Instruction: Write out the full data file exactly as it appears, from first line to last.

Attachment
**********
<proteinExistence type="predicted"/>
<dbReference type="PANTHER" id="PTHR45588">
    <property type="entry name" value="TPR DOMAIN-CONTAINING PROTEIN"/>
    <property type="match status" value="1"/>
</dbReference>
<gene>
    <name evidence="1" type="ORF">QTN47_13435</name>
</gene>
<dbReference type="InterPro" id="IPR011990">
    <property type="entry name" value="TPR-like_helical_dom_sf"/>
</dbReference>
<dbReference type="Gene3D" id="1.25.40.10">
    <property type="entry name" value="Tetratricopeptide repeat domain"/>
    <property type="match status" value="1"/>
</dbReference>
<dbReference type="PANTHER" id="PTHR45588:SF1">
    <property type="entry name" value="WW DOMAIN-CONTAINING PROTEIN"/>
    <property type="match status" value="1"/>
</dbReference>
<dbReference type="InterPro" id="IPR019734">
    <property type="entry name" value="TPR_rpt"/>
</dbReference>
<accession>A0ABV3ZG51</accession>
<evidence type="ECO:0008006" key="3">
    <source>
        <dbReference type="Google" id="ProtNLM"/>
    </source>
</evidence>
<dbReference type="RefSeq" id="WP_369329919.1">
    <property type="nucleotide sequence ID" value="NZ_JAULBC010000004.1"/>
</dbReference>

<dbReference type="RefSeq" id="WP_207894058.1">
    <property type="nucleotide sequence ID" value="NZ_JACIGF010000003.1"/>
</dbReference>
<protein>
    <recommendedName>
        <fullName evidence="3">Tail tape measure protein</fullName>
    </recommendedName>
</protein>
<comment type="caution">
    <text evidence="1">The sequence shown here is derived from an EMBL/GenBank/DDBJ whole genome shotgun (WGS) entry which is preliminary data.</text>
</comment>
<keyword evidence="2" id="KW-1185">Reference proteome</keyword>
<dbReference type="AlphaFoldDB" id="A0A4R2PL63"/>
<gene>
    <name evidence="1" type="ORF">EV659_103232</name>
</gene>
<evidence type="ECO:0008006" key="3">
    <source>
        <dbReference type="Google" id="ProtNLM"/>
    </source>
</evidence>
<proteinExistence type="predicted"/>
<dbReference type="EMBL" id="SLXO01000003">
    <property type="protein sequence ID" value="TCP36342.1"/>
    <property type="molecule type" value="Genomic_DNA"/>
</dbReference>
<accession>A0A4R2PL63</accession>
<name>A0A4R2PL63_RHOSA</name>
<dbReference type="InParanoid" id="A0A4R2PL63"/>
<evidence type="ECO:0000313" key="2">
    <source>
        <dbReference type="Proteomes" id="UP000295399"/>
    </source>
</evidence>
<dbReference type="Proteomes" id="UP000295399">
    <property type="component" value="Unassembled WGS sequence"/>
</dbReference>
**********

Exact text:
<proteinExistence type="predicted"/>
<dbReference type="PANTHER" id="PTHR45588">
    <property type="entry name" value="TPR DOMAIN-CONTAINING PROTEIN"/>
    <property type="match status" value="1"/>
</dbReference>
<gene>
    <name evidence="1" type="ORF">QTN47_13435</name>
</gene>
<dbReference type="InterPro" id="IPR011990">
    <property type="entry name" value="TPR-like_helical_dom_sf"/>
</dbReference>
<dbReference type="Gene3D" id="1.25.40.10">
    <property type="entry name" value="Tetratricopeptide repeat domain"/>
    <property type="match status" value="1"/>
</dbReference>
<dbReference type="PANTHER" id="PTHR45588:SF1">
    <property type="entry name" value="WW DOMAIN-CONTAINING PROTEIN"/>
    <property type="match status" value="1"/>
</dbReference>
<dbReference type="InterPro" id="IPR019734">
    <property type="entry name" value="TPR_rpt"/>
</dbReference>
<accession>A0ABV3ZG51</accession>
<evidence type="ECO:0008006" key="3">
    <source>
        <dbReference type="Google" id="ProtNLM"/>
    </source>
</evidence>
<dbReference type="RefSeq" id="WP_369329919.1">
    <property type="nucleotide sequence ID" value="NZ_JAULBC010000004.1"/>
</dbReference>

<dbReference type="RefSeq" id="WP_207894058.1">
    <property type="nucleotide sequence ID" value="NZ_JACIGF010000003.1"/>
</dbReference>
<protein>
    <recommendedName>
        <fullName evidence="3">Tail tape measure protein</fullName>
    </recommendedName>
</protein>
<comment type="caution">
    <text evidence="1">The sequence shown here is derived from an EMBL/GenBank/DDBJ whole genome shotgun (WGS) entry which is preliminary data.</text>
</comment>
<keyword evidence="2" id="KW-1185">Reference proteome</keyword>
<dbReference type="AlphaFoldDB" id="A0A4R2PL63"/>
<gene>
    <name evidence="1" type="ORF">EV659_103232</name>
</gene>
<evidence type="ECO:0008006" key="3">
    <source>
        <dbReference type="Google" id="ProtNLM"/>
    </source>
</evidence>
<proteinExistence type="predicted"/>
<dbReference type="EMBL" id="SLXO01000003">
    <property type="protein sequence ID" value="TCP36342.1"/>
    <property type="molecule type" value="Genomic_DNA"/>
</dbReference>
<accession>A0A4R2PL63</accession>
<name>A0A4R2PL63_RHOSA</name>
<dbReference type="InParanoid" id="A0A4R2PL63"/>
<evidence type="ECO:0000313" key="2">
    <source>
        <dbReference type="Proteomes" id="UP000295399"/>
    </source>
</evidence>
<dbReference type="Proteomes" id="UP000295399">
    <property type="component" value="Unassembled WGS sequence"/>
</dbReference>